Study type: Medical/biological study (experimental study)

An increase in glial fibrillary acidic protein follows brain hyperthermia in rats. med./bio.

Published in: Brain Res 1987; 415 (2): 371-374

Aim of study (acc. to author)

The aim of the study was to examine the effects of microwave-induced hyperthermia of the CNS on the concentration of glial fibrillary acidic protein (GFAP) in several brain ragions of rats.

Background/further details

Glial fibrillary acidic protein (GFAP) is the major protein of glial intermediate filaments in astrocytes and it has been proposed as a marker for assessing astrocytic response to injury.
Two experiments were performed: Field 1) Rats were exposed and killed one, seven, or 14 days after exposure (5 rats for each condition). Field 2) Rats were exposed and killed seven or 14 days after exposure (4 rats for each condition).

Endpoint

Exposure

Exposure Parameters
Exposure 1: 2.45 GHz
Exposure duration: 220 ms
Exposure 2: 2.45 GHz
Exposure duration: continuous for 3 hr/day on 3 consecutive days

Exposure 1

Main characteristics
Frequency 2.45 GHz
Type
Exposure duration 220 ms
Exposure setup
Exposure source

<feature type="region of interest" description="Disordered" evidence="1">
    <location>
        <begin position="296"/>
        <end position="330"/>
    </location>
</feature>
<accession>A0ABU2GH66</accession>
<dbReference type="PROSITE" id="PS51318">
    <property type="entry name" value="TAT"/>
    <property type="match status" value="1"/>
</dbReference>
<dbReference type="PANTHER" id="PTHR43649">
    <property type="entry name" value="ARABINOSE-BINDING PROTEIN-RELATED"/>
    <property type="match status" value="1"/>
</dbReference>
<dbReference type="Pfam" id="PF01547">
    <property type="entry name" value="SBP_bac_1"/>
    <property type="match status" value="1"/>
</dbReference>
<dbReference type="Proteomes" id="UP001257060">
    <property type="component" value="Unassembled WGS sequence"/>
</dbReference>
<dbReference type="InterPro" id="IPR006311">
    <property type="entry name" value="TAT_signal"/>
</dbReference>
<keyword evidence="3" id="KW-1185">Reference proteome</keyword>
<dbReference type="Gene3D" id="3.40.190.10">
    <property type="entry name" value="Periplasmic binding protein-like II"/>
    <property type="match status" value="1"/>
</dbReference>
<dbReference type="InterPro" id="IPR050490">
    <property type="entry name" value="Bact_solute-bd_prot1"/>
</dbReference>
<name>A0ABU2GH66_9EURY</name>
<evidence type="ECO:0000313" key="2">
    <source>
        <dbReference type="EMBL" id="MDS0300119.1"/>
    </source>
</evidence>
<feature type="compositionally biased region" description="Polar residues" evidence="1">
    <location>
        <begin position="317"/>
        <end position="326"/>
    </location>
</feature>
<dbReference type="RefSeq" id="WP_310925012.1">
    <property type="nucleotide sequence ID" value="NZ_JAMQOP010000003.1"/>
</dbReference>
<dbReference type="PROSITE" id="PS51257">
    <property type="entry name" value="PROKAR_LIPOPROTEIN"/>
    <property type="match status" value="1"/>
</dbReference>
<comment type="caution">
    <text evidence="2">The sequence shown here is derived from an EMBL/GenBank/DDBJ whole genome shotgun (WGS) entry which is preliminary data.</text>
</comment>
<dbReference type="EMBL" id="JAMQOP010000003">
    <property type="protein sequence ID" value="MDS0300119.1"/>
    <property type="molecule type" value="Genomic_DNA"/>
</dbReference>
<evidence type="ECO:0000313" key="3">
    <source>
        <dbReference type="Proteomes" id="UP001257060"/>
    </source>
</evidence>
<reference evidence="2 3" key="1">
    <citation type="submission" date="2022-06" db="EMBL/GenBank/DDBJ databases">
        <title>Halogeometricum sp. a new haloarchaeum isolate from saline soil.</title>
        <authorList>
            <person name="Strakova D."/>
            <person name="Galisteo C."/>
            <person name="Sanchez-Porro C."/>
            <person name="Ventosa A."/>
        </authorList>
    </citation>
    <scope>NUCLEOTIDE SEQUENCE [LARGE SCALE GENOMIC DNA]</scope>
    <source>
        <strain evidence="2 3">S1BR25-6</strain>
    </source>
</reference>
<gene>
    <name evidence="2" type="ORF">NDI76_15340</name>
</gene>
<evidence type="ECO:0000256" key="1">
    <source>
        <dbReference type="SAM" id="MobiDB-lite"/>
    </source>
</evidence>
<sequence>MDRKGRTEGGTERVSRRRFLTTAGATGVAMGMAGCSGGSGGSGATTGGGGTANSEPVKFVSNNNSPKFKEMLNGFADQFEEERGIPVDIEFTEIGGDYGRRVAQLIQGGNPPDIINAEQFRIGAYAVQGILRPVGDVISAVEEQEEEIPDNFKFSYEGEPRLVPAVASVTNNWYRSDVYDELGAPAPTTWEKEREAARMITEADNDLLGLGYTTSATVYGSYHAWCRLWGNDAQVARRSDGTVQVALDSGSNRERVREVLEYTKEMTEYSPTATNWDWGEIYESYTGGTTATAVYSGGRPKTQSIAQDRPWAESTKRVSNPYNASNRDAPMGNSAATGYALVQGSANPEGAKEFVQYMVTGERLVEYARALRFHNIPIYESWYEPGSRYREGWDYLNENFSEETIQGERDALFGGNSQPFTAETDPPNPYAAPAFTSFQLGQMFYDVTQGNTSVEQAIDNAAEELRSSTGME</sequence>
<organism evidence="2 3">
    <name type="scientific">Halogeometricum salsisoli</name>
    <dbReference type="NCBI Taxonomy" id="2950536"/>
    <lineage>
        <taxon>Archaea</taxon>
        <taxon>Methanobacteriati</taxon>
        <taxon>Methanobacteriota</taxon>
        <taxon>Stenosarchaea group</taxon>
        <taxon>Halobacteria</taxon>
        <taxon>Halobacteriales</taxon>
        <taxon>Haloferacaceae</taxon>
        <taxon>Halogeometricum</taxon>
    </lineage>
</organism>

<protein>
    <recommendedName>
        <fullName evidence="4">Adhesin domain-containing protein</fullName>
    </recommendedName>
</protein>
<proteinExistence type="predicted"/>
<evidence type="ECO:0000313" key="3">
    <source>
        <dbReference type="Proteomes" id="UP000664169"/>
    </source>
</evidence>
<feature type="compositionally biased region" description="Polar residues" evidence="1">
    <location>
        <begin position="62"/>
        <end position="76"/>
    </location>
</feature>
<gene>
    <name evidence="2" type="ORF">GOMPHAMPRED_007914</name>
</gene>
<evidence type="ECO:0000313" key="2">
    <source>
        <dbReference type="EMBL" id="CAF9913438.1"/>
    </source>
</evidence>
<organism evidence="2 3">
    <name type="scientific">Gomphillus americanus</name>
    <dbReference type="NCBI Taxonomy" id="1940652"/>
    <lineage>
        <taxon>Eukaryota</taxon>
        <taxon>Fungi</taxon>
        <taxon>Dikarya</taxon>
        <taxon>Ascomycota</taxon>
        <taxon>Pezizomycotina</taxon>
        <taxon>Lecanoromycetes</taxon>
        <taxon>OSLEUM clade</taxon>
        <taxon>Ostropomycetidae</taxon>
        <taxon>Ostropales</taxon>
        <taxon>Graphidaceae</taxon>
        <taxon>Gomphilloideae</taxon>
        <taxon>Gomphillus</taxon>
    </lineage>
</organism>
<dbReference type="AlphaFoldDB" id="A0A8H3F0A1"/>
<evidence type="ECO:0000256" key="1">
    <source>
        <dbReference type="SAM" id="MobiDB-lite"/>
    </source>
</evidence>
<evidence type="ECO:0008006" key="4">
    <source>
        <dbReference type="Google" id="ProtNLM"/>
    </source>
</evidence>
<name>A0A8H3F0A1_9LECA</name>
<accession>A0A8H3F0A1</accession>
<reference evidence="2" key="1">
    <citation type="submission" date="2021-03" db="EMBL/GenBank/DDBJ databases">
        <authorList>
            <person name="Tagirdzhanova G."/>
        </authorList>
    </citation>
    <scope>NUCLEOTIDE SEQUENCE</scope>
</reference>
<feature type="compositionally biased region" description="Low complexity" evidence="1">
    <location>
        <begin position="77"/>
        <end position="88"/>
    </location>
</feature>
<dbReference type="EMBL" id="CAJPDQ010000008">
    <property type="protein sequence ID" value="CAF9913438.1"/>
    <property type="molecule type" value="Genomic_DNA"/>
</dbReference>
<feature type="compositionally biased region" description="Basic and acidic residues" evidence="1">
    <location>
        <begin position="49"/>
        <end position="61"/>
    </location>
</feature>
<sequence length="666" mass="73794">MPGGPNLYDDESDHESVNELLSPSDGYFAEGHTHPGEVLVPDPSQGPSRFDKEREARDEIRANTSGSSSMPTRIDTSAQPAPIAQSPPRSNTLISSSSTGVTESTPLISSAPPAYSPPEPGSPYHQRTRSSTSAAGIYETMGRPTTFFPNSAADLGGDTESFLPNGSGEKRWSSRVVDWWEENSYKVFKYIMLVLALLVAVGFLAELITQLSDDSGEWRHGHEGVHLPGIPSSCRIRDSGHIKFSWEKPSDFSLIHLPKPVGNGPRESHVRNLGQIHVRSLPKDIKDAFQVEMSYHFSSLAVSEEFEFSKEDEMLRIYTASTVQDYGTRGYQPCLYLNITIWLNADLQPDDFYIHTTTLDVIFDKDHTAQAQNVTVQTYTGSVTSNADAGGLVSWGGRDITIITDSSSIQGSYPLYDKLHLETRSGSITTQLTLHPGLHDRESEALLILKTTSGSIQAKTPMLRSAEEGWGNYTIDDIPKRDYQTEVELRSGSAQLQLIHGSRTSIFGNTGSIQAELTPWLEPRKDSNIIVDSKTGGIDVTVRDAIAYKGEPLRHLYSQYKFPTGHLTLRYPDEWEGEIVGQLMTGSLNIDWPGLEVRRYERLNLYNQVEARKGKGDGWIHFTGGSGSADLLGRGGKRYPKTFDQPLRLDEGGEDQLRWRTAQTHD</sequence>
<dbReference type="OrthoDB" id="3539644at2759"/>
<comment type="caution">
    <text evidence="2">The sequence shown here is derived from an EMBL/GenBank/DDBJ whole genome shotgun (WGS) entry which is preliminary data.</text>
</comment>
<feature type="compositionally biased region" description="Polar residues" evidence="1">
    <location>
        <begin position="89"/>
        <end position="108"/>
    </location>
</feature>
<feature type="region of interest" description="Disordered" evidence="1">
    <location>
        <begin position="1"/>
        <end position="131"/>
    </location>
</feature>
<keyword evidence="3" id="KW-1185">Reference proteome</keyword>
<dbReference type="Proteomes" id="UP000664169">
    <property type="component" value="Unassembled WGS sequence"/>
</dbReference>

Sham exposure A sham exposure was conducted.
Parameters
Measurand Value Type Method Mass Remarks
power density 811 W/cm² peak value - - -
power density 258 W/cm² average over time - - -

Exposure 2

Main characteristics
Frequency 2.45 GHz
Type
Exposure duration continuous for 3 hr/day on 3 consecutive days
Exposure setup
Exposure source
Sham exposure A sham exposure was conducted.
Parameters
Measurand Value Type Method Mass Remarks
power density 3.1 W/cm² peak value - - -
power density 0.009 W/cm² average over time - - -

Exposed system:

Methods Endpoint/measurement parameters/methodology

Investigated system:
Investigated organ system:
Time of investigation:
  • during exposure
  • after exposure

Main outcome of study (acc. to author)

Exposure resulted in a time-related increase in GFAP in olfactory bulbs and cortex, areas of maximum heating. Striatum and cerebellum were not affected. The increase in GFAP following a brain temperature increase suggests that heating of brain tissue may be sufficient to provoke an injury response comparable to that caused by chemical and physical insult. Rectal temperature was not affected. Levels of GFAP were not changed when animals were exposed for much longer periods of time to microwave power density levels that do not increase brain temperatures.

Study character:

Study funded by

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